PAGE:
, is obtained by terminating the mantissa of### x

at### t

digits for some integer### t

.**– There are two ways of performing this termination.**

1. **chopping: simply discard the excess bits**

### a

_{t+1}

### , a

_{t+2}

### , . . .

^{to obtain}

### f l (x) = ±0.a

^{1}

### a

_{2}

### · · · a

^{t}

### × 2

^{m}

### .

2. **rounding up: add**

### 2

^{−(t+1)}

### × 2

^{m}

^{to}

### x

and then chop the excess bits to obtain a number of the form### f l (x) = ±0.δ

^{1}

### δ

_{2}

### · · · δ

^{t}

### × 2

^{m}

### .

In this method, if

### a

_{t}

_{+1}

### = 1

^{, we add}

### 1

^{to}

### a

_{t}to obtain

### f l(x)

^{, and if}

### a

_{t}

_{+1}

### = 0

^{, we}

merely chop off all but the first

### t

digits.**Department of Mathematics – NTNU**

**Tsung-Min Hwang September 14, 2003**

**Computer Arithmetic**

^{6}

### •

For any real number### x

, let### x = ±0.a

^{1}

### a

_{2}

### · · · a

^{t}

### a

_{t}

_{+1}

### a

_{t}

_{+2}

### · · · × 2

^{m}

### , a

_{1}

### 6= 0,

denote the normalized scientific binary representation of

### x

^{.}

**–**

### a

_{1}

### 6= 0

^{, hence}

### a

_{1}

### = 1

^{.}

**– If**

### x

is within the numerical range of the machine, the floating-point form of### x

, denoted### f l(x)

, is obtained by terminating the mantissa of### x

at### t

digits for some integer### t

.**– There are two ways of performing this termination.**

1. **chopping: simply discard the excess bits**

### a

_{t+1}

### , a

_{t+2}

### , . . .

^{to obtain}

### f l (x) = ±0.a

^{1}

### a

_{2}

### · · · a

^{t}

### × 2

^{m}

### .

2. **rounding up: add**

### 2

^{−(t+1)}

### × 2

^{m}

^{to}

### x

and then chop the excess bits to obtain a number of the form### f l (x) = ±0.δ

^{1}

### δ

_{2}

### · · · δ

^{t}

### × 2

^{m}

### .

In this method, if

### a

_{t}

_{+1}

### = 1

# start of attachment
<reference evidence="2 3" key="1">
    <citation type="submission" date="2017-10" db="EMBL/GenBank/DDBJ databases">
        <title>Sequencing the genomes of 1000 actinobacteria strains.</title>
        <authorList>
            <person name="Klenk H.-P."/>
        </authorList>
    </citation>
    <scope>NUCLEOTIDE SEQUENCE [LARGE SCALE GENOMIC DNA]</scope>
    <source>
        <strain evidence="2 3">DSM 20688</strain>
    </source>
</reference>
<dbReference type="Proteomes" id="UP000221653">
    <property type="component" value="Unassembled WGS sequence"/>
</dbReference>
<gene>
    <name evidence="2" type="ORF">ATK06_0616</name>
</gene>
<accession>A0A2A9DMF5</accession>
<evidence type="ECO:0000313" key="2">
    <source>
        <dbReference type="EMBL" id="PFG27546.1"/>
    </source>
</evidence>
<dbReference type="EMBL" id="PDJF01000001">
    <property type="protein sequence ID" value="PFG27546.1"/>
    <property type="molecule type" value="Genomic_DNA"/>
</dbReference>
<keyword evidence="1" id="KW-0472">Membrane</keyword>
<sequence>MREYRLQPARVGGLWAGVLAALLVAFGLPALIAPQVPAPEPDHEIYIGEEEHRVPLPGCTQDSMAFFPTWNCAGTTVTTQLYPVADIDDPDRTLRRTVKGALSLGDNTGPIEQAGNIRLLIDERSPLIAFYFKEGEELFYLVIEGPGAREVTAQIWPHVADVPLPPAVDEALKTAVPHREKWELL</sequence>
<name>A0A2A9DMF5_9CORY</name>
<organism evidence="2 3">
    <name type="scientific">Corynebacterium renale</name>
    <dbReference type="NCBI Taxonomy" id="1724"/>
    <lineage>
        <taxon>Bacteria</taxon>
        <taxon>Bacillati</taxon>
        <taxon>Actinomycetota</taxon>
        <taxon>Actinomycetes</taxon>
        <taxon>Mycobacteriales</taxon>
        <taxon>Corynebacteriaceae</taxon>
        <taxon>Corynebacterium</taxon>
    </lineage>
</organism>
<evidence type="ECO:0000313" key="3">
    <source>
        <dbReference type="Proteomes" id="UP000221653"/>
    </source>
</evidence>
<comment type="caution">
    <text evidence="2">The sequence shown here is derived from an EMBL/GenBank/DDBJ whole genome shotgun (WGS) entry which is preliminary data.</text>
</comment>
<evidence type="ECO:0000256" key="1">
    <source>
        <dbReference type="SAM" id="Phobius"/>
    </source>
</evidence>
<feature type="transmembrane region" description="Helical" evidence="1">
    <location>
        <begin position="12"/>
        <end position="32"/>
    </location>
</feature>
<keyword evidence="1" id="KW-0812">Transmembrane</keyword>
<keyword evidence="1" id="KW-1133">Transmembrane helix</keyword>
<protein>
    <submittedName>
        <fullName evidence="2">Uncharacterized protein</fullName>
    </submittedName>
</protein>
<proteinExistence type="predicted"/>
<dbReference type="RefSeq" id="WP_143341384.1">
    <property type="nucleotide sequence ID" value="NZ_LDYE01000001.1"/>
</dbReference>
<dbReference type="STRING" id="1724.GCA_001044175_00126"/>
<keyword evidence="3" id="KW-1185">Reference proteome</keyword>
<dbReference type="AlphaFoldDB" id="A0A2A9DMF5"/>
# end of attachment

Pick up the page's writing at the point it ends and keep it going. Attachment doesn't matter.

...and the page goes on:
^{, we add}

### 1

^{to}

### a

_{t}to obtain

### f l(x)

^{, and if}

### a

_{t}

_{+1}

### = 0

^{, we}

merely chop off all but the first

### t

digits.**Department of Mathematics – NTNU** **Tsung-Min Hwang September 14, 2003**

**Computer Arithmetic**

^{7}

**Definition 1.1 (Roundoff error) The error results from replacing a number with its***floating-point form is called* roundoff error *or* rounding error.

**Definition 1.2 (Absolute Error and Relative Error) If**

### x

*is an approximation to the exact*

*value*

### x

^{?}

^{, the}*absolute error*

*is*

### |x

^{?}

### − x|

^{and the}*relative error*

*is*

^{|x}

_{|x}

^{?}

^{−x|}

_{?}

_{|}

*, provided that*

### x

^{?}

### 6= 0

^{.}**Remark 1.1 As a measure of accuracy, the absolute error may be misleading and the***relative error more meaningful.*

**Department of Mathematics – NTNU** **Tsung-Min Hwang September 14, 2003**

**Computer Arithmetic**

^{7}

**Definition 1.1 (Roundoff error) The error results from replacing a number with its***floating-point form is called* roundoff error *or* rounding error.

**Definition 1.2 (Absolute Error and Relative Error) If**

### x

*is an approximation to the exact*

*value*

### x

^{?}

^{, the}*absolute error*

*is*

### |x

^{?}

### − x|

^{and the}*relative error*

*is*

^{|x}

_{|x}

^{?}

^{−x|}

_{?}

_{|}

*, provided that*

### x

^{?}

### 6= 0

^{.}**Remark 1.1 As a measure of accuracy, the absolute error may be misleading and the***relative error more meaningful.*

**Department of Mathematics – NTNU** **Tsung-Min Hwang September 14, 2003**

**Computer Arithmetic**

^{7}

**Definition 1.1 (Roundoff error) The error results from replacing a number with its***floating-point form is called* roundoff error *or* rounding error.

**Definition 1.2 (Absolute Error and Relative Error) If**

### x

*is an approximation to the exact*

*value*

### x

^{?}

^{, the}*absolute error*

*is*

### |x

^{?}

### − x|

^{and the}*relative error*

*is*

^{|x}

_{|x}

^{?}

^{−x|}

_{?}